And children pay the price of this legislation as well.  I saw a child recently who is a very hard worker, a very conscientious child, and who has been able to get mainly B’s in his classes.  The problem for him is that he does not take standardized tests well.  Despite medication and even allowances made in the testing setting, he fails the test which covers information he has shown in the classroom that he knows.  The government calls his school and teacher as the cause of his failure, but he is the one who has to be held back until he’s able to pass the test.

In the same way, making a bunch of criteria for EMR use is sure to have a slew of unintended consequences.  Doctors will select EMR systems based on meaningful use criteria, not on how well they work.  Doctors will select patients who can get the scores higher and discharge those who probably need the most help.

Sounds familiar.

Meaningful Meaningful Use

What should be done?  The real question should be: what can an EMR do to impact patient care that would be truly meaningful?  If an EMR improves the ability of the doctor to take care of the patient, that is meaningful.  But if the EMR makes the doctor pay more attention to qualifying for the cash payment than to the real care of the patient, it is more meaningless use.

I use an EMR every day.  I use it because it helps me give better care and makes our office run more efficiently.  If we have a new process that works better by using paper, we use paper.  We are not wed to the idea of using computers, we are committed to good process and excellent care.  The good news for us is that doing so has made us efficient enough to increase our revenue significantly at the same time that we improve our care quality.  That’s what everyone wants.

It really worries me that the imposition of these criteria on EMR will dilute my focus on patients with a focus on achieving meaningful use.  This is similar to the experience of many good teachers who had to abandon more creative teaching methods to ensure better test performance.  If the criteria are not right, they will do this; there is no question.

So before imposing a set of criteria to be evaluated on doctors, we need to be sure that the criteria themselves are scrutinized.  For them to truly improve care and not add more burdens to medical offices, they should:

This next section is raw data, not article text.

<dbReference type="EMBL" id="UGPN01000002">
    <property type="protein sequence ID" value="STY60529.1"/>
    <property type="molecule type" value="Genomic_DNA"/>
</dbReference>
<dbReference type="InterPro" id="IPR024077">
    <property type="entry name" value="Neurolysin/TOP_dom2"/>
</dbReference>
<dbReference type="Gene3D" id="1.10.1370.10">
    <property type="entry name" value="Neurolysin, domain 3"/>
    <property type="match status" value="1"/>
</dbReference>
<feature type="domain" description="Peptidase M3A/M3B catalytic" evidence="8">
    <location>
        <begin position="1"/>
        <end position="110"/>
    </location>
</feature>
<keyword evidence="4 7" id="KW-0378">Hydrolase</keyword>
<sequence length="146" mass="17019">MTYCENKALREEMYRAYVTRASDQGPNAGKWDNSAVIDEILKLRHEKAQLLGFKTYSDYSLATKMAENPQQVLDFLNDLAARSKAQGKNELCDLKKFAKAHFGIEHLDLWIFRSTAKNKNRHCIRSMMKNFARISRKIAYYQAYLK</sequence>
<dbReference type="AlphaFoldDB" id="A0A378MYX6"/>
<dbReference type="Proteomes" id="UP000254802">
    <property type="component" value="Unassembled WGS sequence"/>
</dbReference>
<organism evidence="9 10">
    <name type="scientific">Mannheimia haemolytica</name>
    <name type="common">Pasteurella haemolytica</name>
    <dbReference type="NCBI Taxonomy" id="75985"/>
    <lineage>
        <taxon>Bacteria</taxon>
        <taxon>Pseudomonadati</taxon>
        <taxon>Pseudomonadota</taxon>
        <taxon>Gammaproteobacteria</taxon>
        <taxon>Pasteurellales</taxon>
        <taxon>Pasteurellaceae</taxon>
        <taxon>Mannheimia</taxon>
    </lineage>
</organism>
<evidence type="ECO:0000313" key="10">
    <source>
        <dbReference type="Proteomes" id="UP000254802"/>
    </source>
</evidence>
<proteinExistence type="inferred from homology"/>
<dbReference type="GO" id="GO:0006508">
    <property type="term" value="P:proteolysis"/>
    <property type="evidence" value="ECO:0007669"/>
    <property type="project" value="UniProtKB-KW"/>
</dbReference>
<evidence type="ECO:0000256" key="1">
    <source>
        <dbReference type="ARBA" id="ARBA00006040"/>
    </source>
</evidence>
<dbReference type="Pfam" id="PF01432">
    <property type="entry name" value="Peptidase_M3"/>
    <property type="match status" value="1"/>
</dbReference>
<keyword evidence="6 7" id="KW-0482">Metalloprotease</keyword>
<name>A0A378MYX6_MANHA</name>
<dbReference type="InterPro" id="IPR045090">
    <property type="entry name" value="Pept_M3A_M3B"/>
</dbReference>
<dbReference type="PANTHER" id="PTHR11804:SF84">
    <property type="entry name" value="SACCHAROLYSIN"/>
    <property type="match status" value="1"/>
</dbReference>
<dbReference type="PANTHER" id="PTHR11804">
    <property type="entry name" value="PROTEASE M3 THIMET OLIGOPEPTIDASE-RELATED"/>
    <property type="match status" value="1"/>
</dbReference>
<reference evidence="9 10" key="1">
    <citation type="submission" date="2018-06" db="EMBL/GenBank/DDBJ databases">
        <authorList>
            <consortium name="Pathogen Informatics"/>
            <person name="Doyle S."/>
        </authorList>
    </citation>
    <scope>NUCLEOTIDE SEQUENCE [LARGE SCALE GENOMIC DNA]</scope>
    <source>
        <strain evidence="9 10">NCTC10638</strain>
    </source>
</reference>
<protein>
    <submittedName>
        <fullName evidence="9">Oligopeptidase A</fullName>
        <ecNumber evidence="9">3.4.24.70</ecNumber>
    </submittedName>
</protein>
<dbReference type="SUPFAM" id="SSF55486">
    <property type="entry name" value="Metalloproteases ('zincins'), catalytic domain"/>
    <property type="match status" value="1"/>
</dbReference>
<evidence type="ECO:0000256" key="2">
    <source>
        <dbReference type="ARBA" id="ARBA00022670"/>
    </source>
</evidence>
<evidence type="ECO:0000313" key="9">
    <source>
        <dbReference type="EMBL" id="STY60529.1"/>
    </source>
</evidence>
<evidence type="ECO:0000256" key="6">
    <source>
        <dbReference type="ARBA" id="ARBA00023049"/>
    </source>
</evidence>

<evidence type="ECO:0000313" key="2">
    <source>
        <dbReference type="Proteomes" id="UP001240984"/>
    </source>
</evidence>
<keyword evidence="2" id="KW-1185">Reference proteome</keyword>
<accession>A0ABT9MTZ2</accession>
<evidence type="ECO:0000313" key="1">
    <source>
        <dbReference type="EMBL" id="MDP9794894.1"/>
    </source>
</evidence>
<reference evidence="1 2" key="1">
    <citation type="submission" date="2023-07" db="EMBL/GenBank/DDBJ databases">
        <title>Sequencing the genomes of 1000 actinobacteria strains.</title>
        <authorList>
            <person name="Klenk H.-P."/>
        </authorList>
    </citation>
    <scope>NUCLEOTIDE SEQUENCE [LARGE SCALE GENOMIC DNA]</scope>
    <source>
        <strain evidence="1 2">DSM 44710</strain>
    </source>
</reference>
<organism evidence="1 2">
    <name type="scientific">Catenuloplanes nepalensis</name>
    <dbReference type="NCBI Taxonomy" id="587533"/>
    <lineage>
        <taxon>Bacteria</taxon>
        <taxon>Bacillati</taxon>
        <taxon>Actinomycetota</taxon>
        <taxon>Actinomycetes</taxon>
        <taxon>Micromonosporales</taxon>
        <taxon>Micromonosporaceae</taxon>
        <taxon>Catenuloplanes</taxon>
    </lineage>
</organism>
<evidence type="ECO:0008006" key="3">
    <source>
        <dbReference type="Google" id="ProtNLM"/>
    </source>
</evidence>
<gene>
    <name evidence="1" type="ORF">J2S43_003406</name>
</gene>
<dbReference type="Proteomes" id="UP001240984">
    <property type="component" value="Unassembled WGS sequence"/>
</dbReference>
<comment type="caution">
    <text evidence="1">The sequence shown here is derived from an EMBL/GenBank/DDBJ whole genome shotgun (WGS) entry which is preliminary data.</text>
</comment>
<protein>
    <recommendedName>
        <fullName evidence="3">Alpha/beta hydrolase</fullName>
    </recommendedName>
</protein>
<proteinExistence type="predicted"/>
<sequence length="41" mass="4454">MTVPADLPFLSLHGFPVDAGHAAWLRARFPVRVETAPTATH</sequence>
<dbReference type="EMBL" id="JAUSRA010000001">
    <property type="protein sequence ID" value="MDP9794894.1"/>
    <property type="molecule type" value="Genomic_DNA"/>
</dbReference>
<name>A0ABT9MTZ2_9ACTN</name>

• Improve doctor/patient communication
  • Make information more accessible to doctors and patients
  • Capture data automatically, not necessitating extra steps that could distract from care
  • Capture data so it can be used for reminders and clinical decision-making at the point of care
  • Improve doctor/doctor communication (primary care to specialists and hospitals)
  • Capture interventions, not just outcomes.  For example, the prescription of a blood pressure medication should be rewarded, not only if the patient takes it.  The ordering of a mammogram should be rewarded, not just if the patient gets it done.
  • Systems should be required to “close the loop” for interventions, meaning that ordering providers should be alerted to any test, procedure, or consult results that do not come back.  This is an enormous problem that frustrates many doctors and patients, increases medical liability, and causes harm.  Computers are good at this kind of thing.

I am sure there are more, but my word count is getting high.  The bottom line:  meaningful use has to be truly meaningful.

Rob Lamberts, MD, is a primary care physician practicing somewhere in the southeastern United States. He blogs regularly at Musings of a Distractible Mind, where this post first appeared. For some strange reason, he is often stopped by strangers on the street who mistake him for former Atlanta Braves star John Smoltz and ask “Hey, are you John Smoltz?” He is not John Smoltz. He is not a former major league baseball player. He is a primary care physician.